Archive | December, 2009
Tunnel View, Yosemite

Rainy Day Interviews, Oscar Winners’ Mortality, and a Randomized Trial of Niceness in the ER: The Extraordinary Mind of Don Redelmeier

One of the great joys of a life in academic medicine is the opportunity to work with lots of very smart people. But one regret is that there is something about academia that tends to homogenize – faculty learn that, when it comes to competing for the next grant or promotion, it pays to be […]

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A Q&A With Me in Today’s New York Times

The interview, by Pauline Chen, the surgeon and NY Times author who writes the terrific “Doctor and Patient” column on-line, is here — it mostly focuses on my thoughts about patient safety 10 years into the movement. The story and topic were also picked up by Tara Parker-Pope in her “Well” blog, and the comments […]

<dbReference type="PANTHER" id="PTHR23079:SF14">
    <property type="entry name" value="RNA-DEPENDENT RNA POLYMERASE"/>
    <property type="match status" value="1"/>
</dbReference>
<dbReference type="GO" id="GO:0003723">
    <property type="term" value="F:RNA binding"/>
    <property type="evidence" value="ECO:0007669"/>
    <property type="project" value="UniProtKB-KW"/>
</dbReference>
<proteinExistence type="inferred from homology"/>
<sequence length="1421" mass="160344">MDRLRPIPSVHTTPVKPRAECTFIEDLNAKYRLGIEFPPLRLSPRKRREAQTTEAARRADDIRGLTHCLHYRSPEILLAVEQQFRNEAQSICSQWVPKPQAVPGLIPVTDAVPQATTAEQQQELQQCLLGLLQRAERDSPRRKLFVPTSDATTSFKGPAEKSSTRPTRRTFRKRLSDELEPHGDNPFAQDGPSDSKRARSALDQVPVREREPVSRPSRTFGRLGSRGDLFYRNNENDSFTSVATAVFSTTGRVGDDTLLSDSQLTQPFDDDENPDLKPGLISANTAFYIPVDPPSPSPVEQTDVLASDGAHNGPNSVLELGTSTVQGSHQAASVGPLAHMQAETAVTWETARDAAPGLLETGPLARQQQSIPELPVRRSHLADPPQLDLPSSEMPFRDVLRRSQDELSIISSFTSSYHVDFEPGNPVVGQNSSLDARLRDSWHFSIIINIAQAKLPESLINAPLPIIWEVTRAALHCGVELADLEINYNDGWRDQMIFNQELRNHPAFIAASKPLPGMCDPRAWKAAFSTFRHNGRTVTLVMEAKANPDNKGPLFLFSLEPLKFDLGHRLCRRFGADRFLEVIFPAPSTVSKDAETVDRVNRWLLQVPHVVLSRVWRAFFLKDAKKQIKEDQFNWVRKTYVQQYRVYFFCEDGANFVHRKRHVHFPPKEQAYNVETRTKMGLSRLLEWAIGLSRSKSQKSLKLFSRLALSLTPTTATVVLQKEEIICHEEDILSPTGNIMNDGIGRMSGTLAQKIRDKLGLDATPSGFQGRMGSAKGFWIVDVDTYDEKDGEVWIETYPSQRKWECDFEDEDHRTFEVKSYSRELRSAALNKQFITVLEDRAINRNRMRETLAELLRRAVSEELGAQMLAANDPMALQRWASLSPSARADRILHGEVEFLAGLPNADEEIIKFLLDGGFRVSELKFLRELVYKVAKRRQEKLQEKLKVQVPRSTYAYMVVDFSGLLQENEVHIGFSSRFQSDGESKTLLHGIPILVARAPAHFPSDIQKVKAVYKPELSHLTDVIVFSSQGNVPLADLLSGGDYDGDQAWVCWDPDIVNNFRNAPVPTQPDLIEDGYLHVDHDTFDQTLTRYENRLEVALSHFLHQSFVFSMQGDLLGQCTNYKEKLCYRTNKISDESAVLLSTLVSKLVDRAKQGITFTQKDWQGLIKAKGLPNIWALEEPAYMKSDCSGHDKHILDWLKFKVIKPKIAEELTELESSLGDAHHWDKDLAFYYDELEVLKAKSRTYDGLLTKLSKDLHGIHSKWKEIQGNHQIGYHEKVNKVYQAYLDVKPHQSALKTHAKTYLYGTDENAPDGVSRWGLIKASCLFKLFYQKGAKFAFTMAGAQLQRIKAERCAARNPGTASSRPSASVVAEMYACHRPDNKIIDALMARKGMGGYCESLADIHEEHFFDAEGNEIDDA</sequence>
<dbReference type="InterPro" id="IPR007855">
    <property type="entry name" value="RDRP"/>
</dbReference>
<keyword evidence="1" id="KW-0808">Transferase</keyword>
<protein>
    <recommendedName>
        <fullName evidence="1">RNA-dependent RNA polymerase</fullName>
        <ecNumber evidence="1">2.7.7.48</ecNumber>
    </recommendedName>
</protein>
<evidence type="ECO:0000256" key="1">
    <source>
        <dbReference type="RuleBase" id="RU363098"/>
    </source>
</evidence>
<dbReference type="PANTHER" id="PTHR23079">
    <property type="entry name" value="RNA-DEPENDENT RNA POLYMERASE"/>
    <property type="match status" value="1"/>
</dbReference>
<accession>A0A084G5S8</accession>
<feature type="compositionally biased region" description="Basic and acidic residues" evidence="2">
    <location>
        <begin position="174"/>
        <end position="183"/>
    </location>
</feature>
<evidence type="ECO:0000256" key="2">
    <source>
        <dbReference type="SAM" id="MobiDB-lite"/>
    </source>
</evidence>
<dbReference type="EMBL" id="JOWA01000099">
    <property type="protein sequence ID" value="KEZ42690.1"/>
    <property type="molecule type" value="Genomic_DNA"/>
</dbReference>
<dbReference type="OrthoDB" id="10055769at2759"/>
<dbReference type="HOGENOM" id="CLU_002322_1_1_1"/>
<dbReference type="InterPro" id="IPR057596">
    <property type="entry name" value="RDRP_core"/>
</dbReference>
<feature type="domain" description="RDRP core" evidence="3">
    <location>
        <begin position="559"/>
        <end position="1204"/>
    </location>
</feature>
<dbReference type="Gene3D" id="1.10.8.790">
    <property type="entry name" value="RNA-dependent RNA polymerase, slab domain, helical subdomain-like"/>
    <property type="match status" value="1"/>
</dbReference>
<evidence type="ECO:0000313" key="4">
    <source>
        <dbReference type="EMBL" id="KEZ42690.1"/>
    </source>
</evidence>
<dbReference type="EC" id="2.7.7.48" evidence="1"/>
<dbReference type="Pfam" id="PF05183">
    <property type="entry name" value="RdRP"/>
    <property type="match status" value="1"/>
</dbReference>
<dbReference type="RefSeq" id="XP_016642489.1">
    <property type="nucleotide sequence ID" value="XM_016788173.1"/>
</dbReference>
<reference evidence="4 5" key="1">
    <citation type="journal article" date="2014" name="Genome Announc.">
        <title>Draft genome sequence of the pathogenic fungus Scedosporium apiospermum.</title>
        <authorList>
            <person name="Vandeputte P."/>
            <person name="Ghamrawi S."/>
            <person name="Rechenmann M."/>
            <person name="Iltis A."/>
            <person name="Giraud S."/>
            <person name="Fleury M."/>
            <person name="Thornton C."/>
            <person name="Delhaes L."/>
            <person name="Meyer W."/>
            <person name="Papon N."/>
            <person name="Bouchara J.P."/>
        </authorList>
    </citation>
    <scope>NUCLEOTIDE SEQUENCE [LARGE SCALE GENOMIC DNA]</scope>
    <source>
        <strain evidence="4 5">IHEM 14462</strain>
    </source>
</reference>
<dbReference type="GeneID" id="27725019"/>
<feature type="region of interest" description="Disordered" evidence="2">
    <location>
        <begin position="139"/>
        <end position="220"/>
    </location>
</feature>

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How UCSF’s Root Cause Analysis Process Became Our Most Useful Patient Safety Activity

Hospitals face so many urgent tasks in safety – computerize, promote teamwork, implement evidence-based safety practices, discover unsafe conditions – that it’s hard to know where to start. If you’re struggling, I recommend that you put your Root Cause Analysis enterprise on steroids. This is what we did at UCSF Medical Center, and it was […]

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December 1, 2009: The Patient Safety Field Turns Ten

On December 1, 1999, the Institute of Medicine released a report entitled To Err is Human: Building a Safer Health System. Although its authors hoped to spark a national movement, they had little cause for optimism. After all, early efforts by advocates like Berwick and Leape and organizations like the National Patient Safety Foundation had […]

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